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Can an HTML5 document with a digital signature be authenticated?

A digital signature on an HTML5 document cannot be authenticated the same way a PDF can. Expert Michael Cobb explains how enterprises should address this issue.

I was reading your article on HTML5 security. In our company, we are working on a feature to deliver HTML5-based...

documents to customers, and we are facing an issue regarding the authenticity of the document. PDFs can be signed and, somehow, we are assured of the credibility of the entity that is sending the documents. Is there a way that this can also work for an HTML5 document?

Digital signatures cryptographically bind an electronic identity to an electronic document or message. Signing an electronic document with a digital signature provides the recipient with these assurances regarding the document:

  • Authenticity: assurance that the signer is who he claims to be;
  • Integrity: assurance that the content has not been changed or tampered with since it was digitally signed; and
  • Nonrepudiation: proof of informed consent and approval by the signatory who cannot deny having sent the message.

Unlike ink signatures on a paper document, a digital signature cannot be copied from one document to another and the signature applies to the entire document; changing any element of the document after signing invalidates the signature. The U.S. Government Printing Office publishes electronic versions of the budget, public and private laws, and congressional bills with digital signatures, and these digitally signed documents are legally binding for most business and personal transactions around the world. There are plenty of tools and plug-ins for signing PDFs, Microsoft Office documents and digital messages such as email, and many applications allow users to easily verify a digital signature and the authenticity of the digital message or document. The problem you face with signing an HTML5 document is that there is a strong possibility that some of the content will be links to external resources, such as style sheets, JavaScript and images. If you digitally sign and send an HTML5 document, the recipient can validate the signature and check that you have sent it and that it's not been changed, but they cannot validate that the document's external elements have not been altered. A link may not have changed but the content that the link references may have and the integrity check would not produce a warning. For example, even the following simple HTML5 formatted message links to an external style sheet which the digital signature does not cover.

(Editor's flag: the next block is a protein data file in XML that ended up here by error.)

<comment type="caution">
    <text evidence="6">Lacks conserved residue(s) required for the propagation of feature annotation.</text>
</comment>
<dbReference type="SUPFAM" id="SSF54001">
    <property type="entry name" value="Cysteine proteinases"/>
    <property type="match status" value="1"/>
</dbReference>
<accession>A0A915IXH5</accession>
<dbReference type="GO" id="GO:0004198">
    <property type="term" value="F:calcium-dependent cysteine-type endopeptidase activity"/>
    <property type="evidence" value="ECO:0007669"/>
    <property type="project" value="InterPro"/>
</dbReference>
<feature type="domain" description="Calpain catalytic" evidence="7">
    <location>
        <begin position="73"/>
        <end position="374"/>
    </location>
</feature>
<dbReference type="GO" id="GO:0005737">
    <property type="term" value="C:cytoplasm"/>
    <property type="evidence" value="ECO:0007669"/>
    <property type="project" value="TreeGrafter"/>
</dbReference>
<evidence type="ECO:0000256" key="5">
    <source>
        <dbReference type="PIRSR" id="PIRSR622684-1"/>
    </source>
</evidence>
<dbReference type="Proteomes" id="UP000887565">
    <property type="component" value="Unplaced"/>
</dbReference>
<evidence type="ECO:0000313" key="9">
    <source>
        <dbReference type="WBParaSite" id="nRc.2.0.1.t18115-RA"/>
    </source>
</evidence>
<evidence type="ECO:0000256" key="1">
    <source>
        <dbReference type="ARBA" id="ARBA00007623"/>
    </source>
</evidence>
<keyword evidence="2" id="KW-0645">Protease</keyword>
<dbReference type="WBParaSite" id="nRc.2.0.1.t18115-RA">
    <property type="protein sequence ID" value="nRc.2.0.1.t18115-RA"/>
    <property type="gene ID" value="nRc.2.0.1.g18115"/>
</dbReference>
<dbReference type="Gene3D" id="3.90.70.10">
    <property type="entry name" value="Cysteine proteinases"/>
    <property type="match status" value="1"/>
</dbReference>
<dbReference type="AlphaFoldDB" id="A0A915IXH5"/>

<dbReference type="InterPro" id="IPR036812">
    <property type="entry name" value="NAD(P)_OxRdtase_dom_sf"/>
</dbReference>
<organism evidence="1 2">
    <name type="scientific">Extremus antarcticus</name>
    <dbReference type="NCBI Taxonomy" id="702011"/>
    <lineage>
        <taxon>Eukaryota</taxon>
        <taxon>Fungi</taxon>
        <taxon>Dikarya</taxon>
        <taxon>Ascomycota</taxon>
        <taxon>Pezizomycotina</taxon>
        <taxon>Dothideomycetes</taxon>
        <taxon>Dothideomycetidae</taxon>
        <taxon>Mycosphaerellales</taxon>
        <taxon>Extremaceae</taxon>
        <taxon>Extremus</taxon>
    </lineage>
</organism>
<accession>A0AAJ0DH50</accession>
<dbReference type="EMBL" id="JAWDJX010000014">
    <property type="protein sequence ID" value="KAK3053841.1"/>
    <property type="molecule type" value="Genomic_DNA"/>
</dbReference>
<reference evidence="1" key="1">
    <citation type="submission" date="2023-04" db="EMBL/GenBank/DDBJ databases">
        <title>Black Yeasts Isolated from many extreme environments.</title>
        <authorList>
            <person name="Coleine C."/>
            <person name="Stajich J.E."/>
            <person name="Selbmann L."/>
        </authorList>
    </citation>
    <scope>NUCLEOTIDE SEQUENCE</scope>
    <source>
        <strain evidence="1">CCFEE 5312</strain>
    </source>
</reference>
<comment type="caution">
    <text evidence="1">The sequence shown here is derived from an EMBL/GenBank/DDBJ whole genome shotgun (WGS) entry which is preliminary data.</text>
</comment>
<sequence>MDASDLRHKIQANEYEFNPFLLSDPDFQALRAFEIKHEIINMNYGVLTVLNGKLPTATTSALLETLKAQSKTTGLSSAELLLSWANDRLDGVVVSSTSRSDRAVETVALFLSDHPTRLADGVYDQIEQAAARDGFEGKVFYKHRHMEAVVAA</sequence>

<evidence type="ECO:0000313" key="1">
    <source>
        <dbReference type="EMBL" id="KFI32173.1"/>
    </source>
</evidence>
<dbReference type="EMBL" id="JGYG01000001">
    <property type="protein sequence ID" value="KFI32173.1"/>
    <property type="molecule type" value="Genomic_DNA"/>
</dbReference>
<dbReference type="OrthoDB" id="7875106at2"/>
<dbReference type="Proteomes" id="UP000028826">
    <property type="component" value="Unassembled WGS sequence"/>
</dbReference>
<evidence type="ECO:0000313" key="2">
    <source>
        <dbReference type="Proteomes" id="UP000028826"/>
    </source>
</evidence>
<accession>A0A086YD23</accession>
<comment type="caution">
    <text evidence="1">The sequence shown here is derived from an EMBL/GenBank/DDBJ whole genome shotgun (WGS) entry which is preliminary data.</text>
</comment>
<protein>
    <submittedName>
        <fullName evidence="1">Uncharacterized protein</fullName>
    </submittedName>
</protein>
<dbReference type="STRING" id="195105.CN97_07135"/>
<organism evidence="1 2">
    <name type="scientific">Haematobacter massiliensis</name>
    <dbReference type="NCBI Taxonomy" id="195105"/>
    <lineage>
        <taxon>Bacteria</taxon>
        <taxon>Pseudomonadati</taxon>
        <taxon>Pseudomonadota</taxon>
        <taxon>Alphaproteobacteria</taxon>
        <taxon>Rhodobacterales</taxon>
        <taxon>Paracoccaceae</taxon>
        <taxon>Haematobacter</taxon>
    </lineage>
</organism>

<!DOCTYPE html>

<html lang="en">

<head>

           <meta charset="utf-8">

           <title> Meeting Confirmation </title>

           <link rel="stylesheet" href=" https://www.yourcompanywebsite.com/css/style.css">        

     </head>

     <body>

           <p>Hi George, </p>

           <p>I confirm our meeting tomorrow at <b>10 o'clock</b>.

     </body>

</html>

A malicious insider or hacker with access to the style.css file could modify it to launch an attack. This is why Microsoft Office blocks external content such as images, linked media, hyperlinks and data connections in workbooks and presentations by default to prevent potentially malicious code running without the user's knowledge or consent. The only way to overcome this problem would be to embed the entire content of a HTML5 document into the message, but this would be very arduous in all but a few simple cases. The document above could be rewritten using either inline style attributes or by using the style element in the head section:

<!DOCTYPE html>

<html lang="en">

<head>

           <meta charset="utf-8">

           <title>Meeting Confirmation</title>

           <style>

body {

  background-color: linen;

}

p {

  color: black;

  margin: 10px;

}

b {

  color: black;

  font-weight: 900;

}

</style>       

     </head>

     <body>

           <p>Hi George, </p>

           <p>I confirm our meeting tomorrow at <b> 10 o'clock</b>.

     </body>

</html>

However, embedding JavaScript and images would quickly increase the size of the document and would be impractical in complex documents. For example, you would not want to embed the entire jQuery JavaScript library in every document. For now, you can assure the credibility of the entity sending an HTML5 document but not necessarily the integrity of its contents in the same way as you can a PDF document.

Ask the Expert: Want to ask Michael Cobb a question about application security? Submit your questions now via email. (All questions are anonymous.)

Next Steps

Find out more about HTML5 mobile app development

Learn how your enterprise can prevent a malware obfuscation technique that uses HTML5

Read about the benefits of having an internal PKI

This was last published in October 2016

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